“farmy:” Beekeeping, fermenting, sprouting, kombucha crafting, beer brewing, raising chickens—you name it, and Normandi’s got it. And if he doesn’t have it, he knows where to find it.
“You don’t need to own 100 acres and a tractor to reclaim your farming roots,” Normandi says. “You can practice farming on your kitchen counter or in your own backyard. So much of our modern life is dominated by our role as consumers. When we are able to change hats and become a producer even in a very small way, the satisfaction is tremendous.”
Award-winning author and farmer Wendell Berry asks us to not just be passive consumers who accept the cost and quality of food, but to ask, “How fresh is it? How far was it transported? What kind of farm was it grown on?” Once we choose to be informed food consumers, we gain appreciation for our local farmers. Once we understand the farm-to-table food cycle, we may also choose to become a small-scale food producer at home. A successfully grown, sunny, window-box full of cooking herbs is enough to get you hooked on growing and gardening. Before you know it you’ll be a full-fledged hortiholic like yours truly, drooling over the Baker Creek Heirloom Seeds catalogue, roses and succulents. Fairfax Backyard Farmer and I welcome you with open arms and dirty hands.
If you’re not quite ready to plant a vegetable garden, maybe the 7 Bridges Easy Brew Organic Beer Kit is more your style? Or the starter pack for making your own kombucha. Both kits have everything you need to start home brewing, including step-by-step directions, tips and ingredients to brew your first batch. Just like your high school chemistry teacher, Normandi is on hand, full of knowledge, sitting you down and thoroughly explaining each step of the process to you before you leave his shop.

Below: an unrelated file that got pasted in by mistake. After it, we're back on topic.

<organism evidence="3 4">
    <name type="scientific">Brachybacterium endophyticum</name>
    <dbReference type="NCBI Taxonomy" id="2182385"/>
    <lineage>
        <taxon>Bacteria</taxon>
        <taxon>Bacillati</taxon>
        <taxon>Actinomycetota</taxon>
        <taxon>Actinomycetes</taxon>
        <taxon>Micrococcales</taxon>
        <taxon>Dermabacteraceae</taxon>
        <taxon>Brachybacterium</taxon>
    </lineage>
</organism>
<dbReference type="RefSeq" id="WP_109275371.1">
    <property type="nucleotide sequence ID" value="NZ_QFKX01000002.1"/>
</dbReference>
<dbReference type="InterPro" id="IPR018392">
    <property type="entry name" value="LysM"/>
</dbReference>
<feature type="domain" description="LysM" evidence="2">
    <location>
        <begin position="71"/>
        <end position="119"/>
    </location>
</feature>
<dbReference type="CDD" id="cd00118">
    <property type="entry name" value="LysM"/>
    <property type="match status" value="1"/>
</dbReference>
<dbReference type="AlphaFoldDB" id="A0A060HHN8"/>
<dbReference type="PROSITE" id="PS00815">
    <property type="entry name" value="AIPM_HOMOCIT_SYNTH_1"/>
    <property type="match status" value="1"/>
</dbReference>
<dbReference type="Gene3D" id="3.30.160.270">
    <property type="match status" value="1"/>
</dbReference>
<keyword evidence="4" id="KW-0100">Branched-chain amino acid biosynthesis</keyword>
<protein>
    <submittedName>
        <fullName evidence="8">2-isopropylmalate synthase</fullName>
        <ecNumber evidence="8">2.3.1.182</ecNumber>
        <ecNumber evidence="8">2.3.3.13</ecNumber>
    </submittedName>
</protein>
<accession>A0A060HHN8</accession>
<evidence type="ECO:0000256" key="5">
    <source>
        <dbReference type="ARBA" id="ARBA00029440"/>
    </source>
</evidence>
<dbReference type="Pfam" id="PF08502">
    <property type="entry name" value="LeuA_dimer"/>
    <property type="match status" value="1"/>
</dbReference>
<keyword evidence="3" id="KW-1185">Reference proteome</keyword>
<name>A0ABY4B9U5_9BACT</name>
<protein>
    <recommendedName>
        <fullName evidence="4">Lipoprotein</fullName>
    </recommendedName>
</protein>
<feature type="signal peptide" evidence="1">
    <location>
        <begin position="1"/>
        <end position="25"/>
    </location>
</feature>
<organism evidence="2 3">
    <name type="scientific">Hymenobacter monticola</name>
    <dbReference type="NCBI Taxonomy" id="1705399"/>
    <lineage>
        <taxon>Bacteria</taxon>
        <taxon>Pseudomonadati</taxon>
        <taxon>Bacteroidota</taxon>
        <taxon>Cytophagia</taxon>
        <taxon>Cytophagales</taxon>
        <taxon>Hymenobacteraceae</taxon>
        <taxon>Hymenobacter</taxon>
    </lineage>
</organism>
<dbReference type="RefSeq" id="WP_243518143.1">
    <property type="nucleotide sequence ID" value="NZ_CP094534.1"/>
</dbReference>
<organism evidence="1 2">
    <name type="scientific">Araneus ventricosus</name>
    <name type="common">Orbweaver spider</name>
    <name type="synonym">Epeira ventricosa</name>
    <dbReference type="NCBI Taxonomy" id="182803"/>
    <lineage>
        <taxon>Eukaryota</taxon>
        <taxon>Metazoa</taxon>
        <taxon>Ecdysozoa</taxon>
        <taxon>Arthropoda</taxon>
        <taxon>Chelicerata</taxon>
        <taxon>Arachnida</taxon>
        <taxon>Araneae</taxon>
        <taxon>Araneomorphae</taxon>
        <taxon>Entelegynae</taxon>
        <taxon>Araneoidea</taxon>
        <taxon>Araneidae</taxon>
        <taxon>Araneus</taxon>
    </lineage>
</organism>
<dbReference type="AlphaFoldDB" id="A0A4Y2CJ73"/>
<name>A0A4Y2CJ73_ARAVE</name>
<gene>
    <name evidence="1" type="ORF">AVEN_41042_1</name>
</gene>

“I believe that the microbrewery explosion, the rise in popular culture of kombucha, hard cider, kefir and even the probiotics of sauerkraut are not separate, unrelated trends and fads but perhaps an unconscious recognition of our farmer roots,” he says. “When we view ourselves as farmers we allow ourselves for a moment to be part of, rather than outside, the cycles of the natural world.”
The store has plenty of fun gifts for upcoming Mother’s Day and Father’s Day—the Shiitake Mushroom Mini-Farm by Far West Fungi, the handcrafted cobalt-colored brown glass nectar feeder, the 99 Bottles of Beer on the Wall puzzle and the rooster-print apron with pockets for eggs. The Fairfax Backyard Farmer also offers regular educational Farm Arts classes and workshops, in groups of up to 10 students, presented by local experts.
“We invite you to reclaim your roots and call yourself a farmer again,” Normandi says. He and his wife attend the workshops as well, so they can share farming tips with their customers and the community.
Just last month, the store hosted its first Backyard Farmer Festival. The theme centered around how to reclaim your farmer roots in your kitchen, garden and backyard, and had a prestigious group of expert speakers. Novella Carpenter, author of Farm City: The Education of an Urban Farmer, discussed urban farming, while author and professor Gretchen Lebuhn spoke about pollinators and how to become involved with the “Great Sunflower Project.” Author and the San Francisco Chronicle’s garden columnist, Pam Peirce, addressed climate change in the garden, and Karen Wang Diggs, classically trained chef and author of Happy Foods, explored the human microbiome.
“Even the word ‘farm’ itself has a deep history,” Normandi says. “The ancient European roots of the word translate to ‘breath, wind and spirit,’ reminding us that to farm is to engage directly with the original life force. Dig deep enough and everyone’s family would at one point be found on the farm. Our farming roots are calling to us.”
Fairfax Backyard Farmer, 135 Bolinas Road, Fairfax; 415/342-5092; fairfaxbackyardfarmer.com.